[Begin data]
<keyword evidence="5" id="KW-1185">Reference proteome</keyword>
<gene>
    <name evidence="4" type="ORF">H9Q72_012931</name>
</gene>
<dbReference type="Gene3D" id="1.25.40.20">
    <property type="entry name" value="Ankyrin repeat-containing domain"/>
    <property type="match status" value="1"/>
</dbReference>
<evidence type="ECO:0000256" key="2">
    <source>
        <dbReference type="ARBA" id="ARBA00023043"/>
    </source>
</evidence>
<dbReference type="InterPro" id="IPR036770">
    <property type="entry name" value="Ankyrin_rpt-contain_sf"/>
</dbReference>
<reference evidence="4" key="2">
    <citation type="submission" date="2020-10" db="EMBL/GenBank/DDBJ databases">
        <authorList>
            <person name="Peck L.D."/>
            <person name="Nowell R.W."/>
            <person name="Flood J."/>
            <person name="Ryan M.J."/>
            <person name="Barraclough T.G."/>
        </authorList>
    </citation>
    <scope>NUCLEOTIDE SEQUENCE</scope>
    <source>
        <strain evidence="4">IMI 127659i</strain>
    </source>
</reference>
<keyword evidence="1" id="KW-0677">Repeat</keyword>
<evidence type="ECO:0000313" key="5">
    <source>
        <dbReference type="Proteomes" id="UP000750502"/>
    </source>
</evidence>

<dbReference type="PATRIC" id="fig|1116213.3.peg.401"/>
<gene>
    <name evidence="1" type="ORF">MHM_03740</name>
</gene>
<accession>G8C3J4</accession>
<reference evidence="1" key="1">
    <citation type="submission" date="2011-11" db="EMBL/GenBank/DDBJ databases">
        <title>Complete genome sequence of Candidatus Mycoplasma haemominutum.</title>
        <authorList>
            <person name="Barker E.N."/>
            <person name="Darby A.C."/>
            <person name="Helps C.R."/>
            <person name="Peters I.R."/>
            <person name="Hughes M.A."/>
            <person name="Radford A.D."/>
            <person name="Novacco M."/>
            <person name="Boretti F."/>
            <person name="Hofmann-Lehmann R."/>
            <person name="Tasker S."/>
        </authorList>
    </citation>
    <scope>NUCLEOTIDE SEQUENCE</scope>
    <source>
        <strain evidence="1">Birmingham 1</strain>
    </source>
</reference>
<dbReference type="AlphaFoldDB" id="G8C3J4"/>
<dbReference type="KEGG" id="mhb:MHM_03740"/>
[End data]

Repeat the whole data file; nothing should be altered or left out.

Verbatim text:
<keyword evidence="5" id="KW-1185">Reference proteome</keyword>
<gene>
    <name evidence="4" type="ORF">H9Q72_012931</name>
</gene>
<dbReference type="Gene3D" id="1.25.40.20">
    <property type="entry name" value="Ankyrin repeat-containing domain"/>
    <property type="match status" value="1"/>
</dbReference>
<evidence type="ECO:0000256" key="2">
    <source>
        <dbReference type="ARBA" id="ARBA00023043"/>
    </source>
</evidence>
<dbReference type="InterPro" id="IPR036770">
    <property type="entry name" value="Ankyrin_rpt-contain_sf"/>
</dbReference>
<reference evidence="4" key="2">
    <citation type="submission" date="2020-10" db="EMBL/GenBank/DDBJ databases">
        <authorList>
            <person name="Peck L.D."/>
            <person name="Nowell R.W."/>
            <person name="Flood J."/>
            <person name="Ryan M.J."/>
            <person name="Barraclough T.G."/>
        </authorList>
    </citation>
    <scope>NUCLEOTIDE SEQUENCE</scope>
    <source>
        <strain evidence="4">IMI 127659i</strain>
    </source>
</reference>
<keyword evidence="1" id="KW-0677">Repeat</keyword>
<evidence type="ECO:0000313" key="5">
    <source>
        <dbReference type="Proteomes" id="UP000750502"/>
    </source>
</evidence>

<dbReference type="PATRIC" id="fig|1116213.3.peg.401"/>
<gene>
    <name evidence="1" type="ORF">MHM_03740</name>
</gene>
<accession>G8C3J4</accession>
<reference evidence="1" key="1">
    <citation type="submission" date="2011-11" db="EMBL/GenBank/DDBJ databases">
        <title>Complete genome sequence of Candidatus Mycoplasma haemominutum.</title>
        <authorList>
            <person name="Barker E.N."/>
            <person name="Darby A.C."/>
            <person name="Helps C.R."/>
            <person name="Peters I.R."/>
            <person name="Hughes M.A."/>
            <person name="Radford A.D."/>
            <person name="Novacco M."/>
            <person name="Boretti F."/>
            <person name="Hofmann-Lehmann R."/>
            <person name="Tasker S."/>
        </authorList>
    </citation>
    <scope>NUCLEOTIDE SEQUENCE</scope>
    <source>
        <strain evidence="1">Birmingham 1</strain>
    </source>
</reference>
<dbReference type="AlphaFoldDB" id="G8C3J4"/>
<dbReference type="KEGG" id="mhb:MHM_03740"/>